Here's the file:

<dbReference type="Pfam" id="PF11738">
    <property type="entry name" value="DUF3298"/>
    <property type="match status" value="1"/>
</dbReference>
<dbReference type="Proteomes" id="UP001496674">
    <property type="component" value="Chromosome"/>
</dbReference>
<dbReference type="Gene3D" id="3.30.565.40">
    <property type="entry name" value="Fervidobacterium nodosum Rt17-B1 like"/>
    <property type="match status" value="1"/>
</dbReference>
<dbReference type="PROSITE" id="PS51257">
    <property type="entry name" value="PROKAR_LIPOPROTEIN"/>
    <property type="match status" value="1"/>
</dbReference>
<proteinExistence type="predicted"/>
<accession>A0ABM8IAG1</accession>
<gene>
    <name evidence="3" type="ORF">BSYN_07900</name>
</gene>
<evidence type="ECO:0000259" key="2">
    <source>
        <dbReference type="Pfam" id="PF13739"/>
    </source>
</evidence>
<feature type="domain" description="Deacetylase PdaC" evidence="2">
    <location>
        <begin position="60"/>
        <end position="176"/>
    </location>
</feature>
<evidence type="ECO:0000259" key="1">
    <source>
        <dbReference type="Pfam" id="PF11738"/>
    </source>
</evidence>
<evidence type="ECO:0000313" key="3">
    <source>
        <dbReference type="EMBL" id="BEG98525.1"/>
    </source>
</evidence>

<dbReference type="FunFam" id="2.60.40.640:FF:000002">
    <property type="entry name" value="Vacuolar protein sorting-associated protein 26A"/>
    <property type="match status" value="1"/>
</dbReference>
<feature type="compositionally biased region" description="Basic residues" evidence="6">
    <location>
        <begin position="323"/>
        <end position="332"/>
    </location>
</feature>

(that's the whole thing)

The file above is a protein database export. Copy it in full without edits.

<dbReference type="Pfam" id="PF11738">
    <property type="entry name" value="DUF3298"/>
    <property type="match status" value="1"/>
</dbReference>
<dbReference type="Proteomes" id="UP001496674">
    <property type="component" value="Chromosome"/>
</dbReference>
<dbReference type="Gene3D" id="3.30.565.40">
    <property type="entry name" value="Fervidobacterium nodosum Rt17-B1 like"/>
    <property type="match status" value="1"/>
</dbReference>
<dbReference type="PROSITE" id="PS51257">
    <property type="entry name" value="PROKAR_LIPOPROTEIN"/>
    <property type="match status" value="1"/>
</dbReference>
<proteinExistence type="predicted"/>
<accession>A0ABM8IAG1</accession>
<gene>
    <name evidence="3" type="ORF">BSYN_07900</name>
</gene>
<evidence type="ECO:0000259" key="2">
    <source>
        <dbReference type="Pfam" id="PF13739"/>
    </source>
</evidence>
<feature type="domain" description="Deacetylase PdaC" evidence="2">
    <location>
        <begin position="60"/>
        <end position="176"/>
    </location>
</feature>
<evidence type="ECO:0000259" key="1">
    <source>
        <dbReference type="Pfam" id="PF11738"/>
    </source>
</evidence>
<evidence type="ECO:0000313" key="3">
    <source>
        <dbReference type="EMBL" id="BEG98525.1"/>
    </source>
</evidence>

<dbReference type="FunFam" id="2.60.40.640:FF:000002">
    <property type="entry name" value="Vacuolar protein sorting-associated protein 26A"/>
    <property type="match status" value="1"/>
</dbReference>
<feature type="compositionally biased region" description="Basic residues" evidence="6">
    <location>
        <begin position="323"/>
        <end position="332"/>
    </location>
</feature>